In 2001, I was sitting at a red light in downtown Atlanta when a drunk/high driver slammed into the back of my car, then tried to run from me/the police and was finally caught and ticketed. My car acted as a buffer that almost certainly prevented a greater tragedy from happening, which would have been his car entering the interesting while the other street had a green light and hitting another moving car head on or on the side.

    I try not to think about it, but whenever I go through an intersection at night where there are no cars waiting at the red lights to block a red-light runner, I get a little worried.

    Back to red light cameras. They aren’t meant to prevent some drunk from barreling through an intersection when the light is red. They are meant to enforce important timing considerations for traffic control. For example, if a traffic engineer has programmed a light to turn red at a certain time, he doesn’t want extra people going through the light and blocking the right of way for the side that now has a green.

    Anyone who doesn’t understand that, head up to Perimeter mall during rush hour. Most days, they’ve just completely given up on the ability of traffic lights to maintain an orderly flow (because no one obeys them and clogs intersections) and they use police officers to direct traffic at the worst intersections.

    When you consider that the network of traffic lights, roads an intersections are all interconnected, it seems the logical policy conclusion would be red light cameras at all intersections or at none of them. For the record, I would lean in the all direction. Traffic in Atlanta is awful and one important step we could take is to get all participants to follow the system that has been set up to deal with it.

    To expand on Griftdrift’s point, the Scott Blvd/Clairmont interesection is never clogged up. The 14th street/West Peachtree intersection (near where I work) always gets clogged, which further impedes the flow of traffic in the area.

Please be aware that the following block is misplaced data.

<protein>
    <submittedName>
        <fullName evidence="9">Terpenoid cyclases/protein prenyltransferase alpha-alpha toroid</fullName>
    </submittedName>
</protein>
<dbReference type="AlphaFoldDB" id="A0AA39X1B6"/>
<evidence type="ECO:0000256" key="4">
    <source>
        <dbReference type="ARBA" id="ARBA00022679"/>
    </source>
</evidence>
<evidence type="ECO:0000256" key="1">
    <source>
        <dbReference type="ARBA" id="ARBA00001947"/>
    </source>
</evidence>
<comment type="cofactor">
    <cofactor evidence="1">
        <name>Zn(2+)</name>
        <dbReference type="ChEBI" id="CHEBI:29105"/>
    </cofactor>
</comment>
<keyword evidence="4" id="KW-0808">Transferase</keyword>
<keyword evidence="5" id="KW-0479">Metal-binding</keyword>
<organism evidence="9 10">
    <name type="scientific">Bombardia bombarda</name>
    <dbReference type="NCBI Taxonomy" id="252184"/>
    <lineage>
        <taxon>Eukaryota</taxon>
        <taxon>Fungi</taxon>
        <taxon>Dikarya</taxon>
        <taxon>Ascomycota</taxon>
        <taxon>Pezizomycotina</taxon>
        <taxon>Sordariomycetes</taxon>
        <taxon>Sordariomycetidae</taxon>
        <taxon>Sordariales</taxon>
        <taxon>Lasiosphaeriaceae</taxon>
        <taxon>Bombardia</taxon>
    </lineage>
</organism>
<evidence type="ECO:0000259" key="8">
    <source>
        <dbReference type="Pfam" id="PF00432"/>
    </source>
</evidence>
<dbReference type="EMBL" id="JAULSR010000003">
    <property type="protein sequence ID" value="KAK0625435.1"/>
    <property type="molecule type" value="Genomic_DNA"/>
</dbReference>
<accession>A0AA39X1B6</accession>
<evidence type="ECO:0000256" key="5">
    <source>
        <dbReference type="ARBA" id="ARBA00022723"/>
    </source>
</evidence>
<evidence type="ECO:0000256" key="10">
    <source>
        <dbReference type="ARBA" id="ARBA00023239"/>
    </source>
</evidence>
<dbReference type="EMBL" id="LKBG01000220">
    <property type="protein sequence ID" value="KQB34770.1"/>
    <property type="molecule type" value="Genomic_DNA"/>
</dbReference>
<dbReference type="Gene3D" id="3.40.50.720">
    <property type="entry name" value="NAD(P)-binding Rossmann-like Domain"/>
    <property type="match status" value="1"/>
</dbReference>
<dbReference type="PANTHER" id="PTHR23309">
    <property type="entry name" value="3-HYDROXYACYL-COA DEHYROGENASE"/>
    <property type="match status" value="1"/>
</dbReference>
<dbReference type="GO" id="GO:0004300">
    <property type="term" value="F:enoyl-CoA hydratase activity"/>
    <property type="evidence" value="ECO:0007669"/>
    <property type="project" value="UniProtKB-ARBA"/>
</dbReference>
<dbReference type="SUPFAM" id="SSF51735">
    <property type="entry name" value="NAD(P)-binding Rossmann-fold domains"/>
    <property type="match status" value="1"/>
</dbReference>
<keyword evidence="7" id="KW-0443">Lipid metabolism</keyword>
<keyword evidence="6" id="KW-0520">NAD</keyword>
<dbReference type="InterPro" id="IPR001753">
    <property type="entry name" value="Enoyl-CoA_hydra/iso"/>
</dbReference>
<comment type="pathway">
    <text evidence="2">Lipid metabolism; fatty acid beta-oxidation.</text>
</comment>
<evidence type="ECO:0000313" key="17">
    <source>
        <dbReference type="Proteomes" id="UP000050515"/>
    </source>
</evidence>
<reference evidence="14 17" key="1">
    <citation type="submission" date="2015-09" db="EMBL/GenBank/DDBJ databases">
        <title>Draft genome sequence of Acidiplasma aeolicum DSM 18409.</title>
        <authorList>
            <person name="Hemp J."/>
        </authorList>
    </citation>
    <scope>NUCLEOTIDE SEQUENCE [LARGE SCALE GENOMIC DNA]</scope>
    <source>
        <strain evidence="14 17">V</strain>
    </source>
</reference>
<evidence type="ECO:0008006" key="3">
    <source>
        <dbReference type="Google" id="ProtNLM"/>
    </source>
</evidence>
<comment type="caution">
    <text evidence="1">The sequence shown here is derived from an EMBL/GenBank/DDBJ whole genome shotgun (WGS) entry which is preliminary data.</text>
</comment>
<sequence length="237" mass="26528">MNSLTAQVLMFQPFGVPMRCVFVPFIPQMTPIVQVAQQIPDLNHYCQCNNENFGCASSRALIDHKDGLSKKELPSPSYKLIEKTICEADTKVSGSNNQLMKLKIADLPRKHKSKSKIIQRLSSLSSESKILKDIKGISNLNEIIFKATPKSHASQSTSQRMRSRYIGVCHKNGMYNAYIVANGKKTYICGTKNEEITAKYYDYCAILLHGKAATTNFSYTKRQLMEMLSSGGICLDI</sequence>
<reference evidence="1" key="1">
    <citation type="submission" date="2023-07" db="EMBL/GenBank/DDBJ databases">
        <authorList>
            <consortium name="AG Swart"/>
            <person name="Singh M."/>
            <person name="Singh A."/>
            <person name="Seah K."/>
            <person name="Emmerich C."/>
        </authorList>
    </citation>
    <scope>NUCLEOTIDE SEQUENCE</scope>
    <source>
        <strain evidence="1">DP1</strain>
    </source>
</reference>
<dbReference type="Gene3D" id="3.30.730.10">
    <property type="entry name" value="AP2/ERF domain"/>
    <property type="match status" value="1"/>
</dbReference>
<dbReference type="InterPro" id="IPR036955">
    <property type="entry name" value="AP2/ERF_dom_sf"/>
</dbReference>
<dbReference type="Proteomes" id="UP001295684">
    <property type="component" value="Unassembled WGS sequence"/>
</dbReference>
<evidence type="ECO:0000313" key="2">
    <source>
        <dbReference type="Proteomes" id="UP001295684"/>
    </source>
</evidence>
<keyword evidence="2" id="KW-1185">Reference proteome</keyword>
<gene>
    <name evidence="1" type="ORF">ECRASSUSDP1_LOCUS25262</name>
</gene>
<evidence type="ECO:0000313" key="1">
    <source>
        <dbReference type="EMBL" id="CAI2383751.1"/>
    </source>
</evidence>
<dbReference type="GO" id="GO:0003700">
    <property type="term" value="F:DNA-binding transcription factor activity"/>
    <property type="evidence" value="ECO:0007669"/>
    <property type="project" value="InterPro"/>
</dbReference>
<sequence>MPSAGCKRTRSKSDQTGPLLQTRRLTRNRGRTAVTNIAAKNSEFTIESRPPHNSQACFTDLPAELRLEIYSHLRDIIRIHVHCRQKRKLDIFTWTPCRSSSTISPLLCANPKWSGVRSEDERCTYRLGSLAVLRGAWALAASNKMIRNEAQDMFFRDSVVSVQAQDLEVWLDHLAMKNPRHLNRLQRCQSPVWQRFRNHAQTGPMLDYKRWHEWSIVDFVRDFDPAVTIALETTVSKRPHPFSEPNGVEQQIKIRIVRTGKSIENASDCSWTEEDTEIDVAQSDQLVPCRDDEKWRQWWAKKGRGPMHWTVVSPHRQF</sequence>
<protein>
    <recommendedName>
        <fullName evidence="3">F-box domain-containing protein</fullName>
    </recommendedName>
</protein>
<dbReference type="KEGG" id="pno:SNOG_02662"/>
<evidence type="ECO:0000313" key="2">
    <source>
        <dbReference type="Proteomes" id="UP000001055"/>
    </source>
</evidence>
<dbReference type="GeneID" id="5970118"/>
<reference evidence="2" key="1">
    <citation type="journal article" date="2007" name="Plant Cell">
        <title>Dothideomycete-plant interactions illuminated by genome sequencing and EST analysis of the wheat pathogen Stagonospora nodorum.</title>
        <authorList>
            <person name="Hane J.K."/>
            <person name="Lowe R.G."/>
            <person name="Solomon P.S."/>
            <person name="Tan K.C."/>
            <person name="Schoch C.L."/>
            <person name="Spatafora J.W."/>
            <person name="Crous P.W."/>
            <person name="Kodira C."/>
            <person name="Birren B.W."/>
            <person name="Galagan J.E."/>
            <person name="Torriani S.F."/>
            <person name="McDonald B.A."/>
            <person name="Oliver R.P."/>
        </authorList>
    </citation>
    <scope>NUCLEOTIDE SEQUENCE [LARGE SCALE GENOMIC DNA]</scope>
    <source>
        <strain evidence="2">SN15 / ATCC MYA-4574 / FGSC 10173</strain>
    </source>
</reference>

I’m in favor of red light cameras, but I’m not going to pretend that (in their current incarnation) they really help public safety. If they raise enough revenue to cover the cost of the investment, and they help to improve traffic flow, I think they are worth it.

  12. LoyaltyIsMyHonor says:

    GriftDrift…Very Funny, comment about it not working and involving a lot of paperwork…HA HA HA….but that never stops the legislature. Oh man, my sides are killing me!

  13. gatormathis says:

    I wonder…………..why is it that an intersection camera can record a violation, and then a ticket can be brought against the offending party, when you can’t really see who the driver is in most cases.

    Yet…….someone can rob a 7-11 type store or others with cameras recording, sometimes bring bodily harm against the store clerk, all in view of the camera, and it takes a trial to convict, usually with trivial results.

  14. UGAchris says:

    The data for red light cameras in Gwinnett County shows that all accidents have gone down at intersections with the cameras.

  15. GeorgiaConservative says:

    Speeding cameras are a no go. I can deal with a red light camera, but any politician that suggests a speeding camera is deadmeat.

    If you are going to use red light cameras, I think the preferable way to do it is to put them at most “big” intersections (ie 4 lane minimum, high traffic) and reduce the fine. Maybe grant a few “mistakes” a year. This way, the good drivers who misjudge a light every now and then don’t get busted, but the idiots that routinely run lights get nailed.

    Everybody knows who the idiots are. When you squeek through a light and you go, “whew, barely made it,” They’re the person three cars back that also went through the light 🙂

  16. Pappy says:

    From a traffic flow perspective, cars “blocking the box” (as I’m told they call it up north) wreak more havoc than those running red lights. When people enter a heavily congested intersection on a green light but don’t have enough room to clear it completely, they wind up blocking the green-lighted cars and the congestion just snowballs in both directions. Red light cameras do absolutely nothing to discourage this.

    It’s infuriating when it happens, and you always get that angry shrug from offending drivers.
    As Forrest Gump might say, “sometimes there just aren’t enough rocks”.

  17. Homeruler says:

    What I’d like to know is how much revenue the state generated from the cameras that issue tickets to folks running through the toll on 400. Since that surely isn’t for revenue either, why don’t they just give that money to the federal government? Those darn cities spending red light camera money on things like police salaries and public parks. Why don’t they just raise my property taxes to pay for those things?

Comments are closed.